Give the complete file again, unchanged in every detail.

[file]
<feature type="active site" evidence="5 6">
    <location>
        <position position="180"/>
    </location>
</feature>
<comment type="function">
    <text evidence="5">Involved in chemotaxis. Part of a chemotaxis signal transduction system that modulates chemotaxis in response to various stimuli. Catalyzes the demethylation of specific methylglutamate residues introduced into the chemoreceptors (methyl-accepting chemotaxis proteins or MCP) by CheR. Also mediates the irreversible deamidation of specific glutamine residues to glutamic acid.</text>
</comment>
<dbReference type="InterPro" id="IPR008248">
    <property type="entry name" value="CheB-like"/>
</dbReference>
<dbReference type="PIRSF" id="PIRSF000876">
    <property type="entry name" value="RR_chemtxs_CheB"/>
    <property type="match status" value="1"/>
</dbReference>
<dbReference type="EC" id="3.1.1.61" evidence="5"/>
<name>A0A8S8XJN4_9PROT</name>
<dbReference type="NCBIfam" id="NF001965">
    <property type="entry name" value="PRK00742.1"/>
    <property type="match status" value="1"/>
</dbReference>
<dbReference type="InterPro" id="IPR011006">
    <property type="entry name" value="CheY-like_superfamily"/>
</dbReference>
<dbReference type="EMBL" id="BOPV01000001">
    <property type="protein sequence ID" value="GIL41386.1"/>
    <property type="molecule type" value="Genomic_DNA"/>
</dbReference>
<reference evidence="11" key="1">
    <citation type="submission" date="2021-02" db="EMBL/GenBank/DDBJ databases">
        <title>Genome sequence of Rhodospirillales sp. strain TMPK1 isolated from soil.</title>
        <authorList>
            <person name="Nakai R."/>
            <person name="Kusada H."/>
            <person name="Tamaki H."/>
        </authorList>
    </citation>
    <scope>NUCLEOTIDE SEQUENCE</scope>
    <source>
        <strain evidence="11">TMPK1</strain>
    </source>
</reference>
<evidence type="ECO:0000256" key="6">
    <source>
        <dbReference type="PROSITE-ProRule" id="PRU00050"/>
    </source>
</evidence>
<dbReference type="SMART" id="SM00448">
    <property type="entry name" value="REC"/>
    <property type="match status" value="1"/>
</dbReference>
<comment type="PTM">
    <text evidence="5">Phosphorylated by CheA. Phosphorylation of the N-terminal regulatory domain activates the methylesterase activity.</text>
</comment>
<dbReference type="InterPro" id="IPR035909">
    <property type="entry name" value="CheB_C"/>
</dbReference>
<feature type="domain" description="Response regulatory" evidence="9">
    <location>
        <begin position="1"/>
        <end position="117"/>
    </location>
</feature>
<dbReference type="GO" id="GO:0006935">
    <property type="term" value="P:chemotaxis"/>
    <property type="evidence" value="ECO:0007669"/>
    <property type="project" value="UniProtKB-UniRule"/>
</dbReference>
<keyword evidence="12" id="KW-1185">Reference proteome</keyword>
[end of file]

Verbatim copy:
<feature type="active site" evidence="5 6">
    <location>
        <position position="180"/>
    </location>
</feature>
<comment type="function">
    <text evidence="5">Involved in chemotaxis. Part of a chemotaxis signal transduction system that modulates chemotaxis in response to various stimuli. Catalyzes the demethylation of specific methylglutamate residues introduced into the chemoreceptors (methyl-accepting chemotaxis proteins or MCP) by CheR. Also mediates the irreversible deamidation of specific glutamine residues to glutamic acid.</text>
</comment>
<dbReference type="InterPro" id="IPR008248">
    <property type="entry name" value="CheB-like"/>
</dbReference>
<dbReference type="PIRSF" id="PIRSF000876">
    <property type="entry name" value="RR_chemtxs_CheB"/>
    <property type="match status" value="1"/>
</dbReference>
<dbReference type="EC" id="3.1.1.61" evidence="5"/>
<name>A0A8S8XJN4_9PROT</name>
<dbReference type="NCBIfam" id="NF001965">
    <property type="entry name" value="PRK00742.1"/>
    <property type="match status" value="1"/>
</dbReference>
<dbReference type="InterPro" id="IPR011006">
    <property type="entry name" value="CheY-like_superfamily"/>
</dbReference>
<dbReference type="EMBL" id="BOPV01000001">
    <property type="protein sequence ID" value="GIL41386.1"/>
    <property type="molecule type" value="Genomic_DNA"/>
</dbReference>
<reference evidence="11" key="1">
    <citation type="submission" date="2021-02" db="EMBL/GenBank/DDBJ databases">
        <title>Genome sequence of Rhodospirillales sp. strain TMPK1 isolated from soil.</title>
        <authorList>
            <person name="Nakai R."/>
            <person name="Kusada H."/>
            <person name="Tamaki H."/>
        </authorList>
    </citation>
    <scope>NUCLEOTIDE SEQUENCE</scope>
    <source>
        <strain evidence="11">TMPK1</strain>
    </source>
</reference>
<evidence type="ECO:0000256" key="6">
    <source>
        <dbReference type="PROSITE-ProRule" id="PRU00050"/>
    </source>
</evidence>
<dbReference type="SMART" id="SM00448">
    <property type="entry name" value="REC"/>
    <property type="match status" value="1"/>
</dbReference>
<comment type="PTM">
    <text evidence="5">Phosphorylated by CheA. Phosphorylation of the N-terminal regulatory domain activates the methylesterase activity.</text>
</comment>
<dbReference type="InterPro" id="IPR035909">
    <property type="entry name" value="CheB_C"/>
</dbReference>
<feature type="domain" description="Response regulatory" evidence="9">
    <location>
        <begin position="1"/>
        <end position="117"/>
    </location>
</feature>
<dbReference type="GO" id="GO:0006935">
    <property type="term" value="P:chemotaxis"/>
    <property type="evidence" value="ECO:0007669"/>
    <property type="project" value="UniProtKB-UniRule"/>
</dbReference>
<keyword evidence="12" id="KW-1185">Reference proteome</keyword>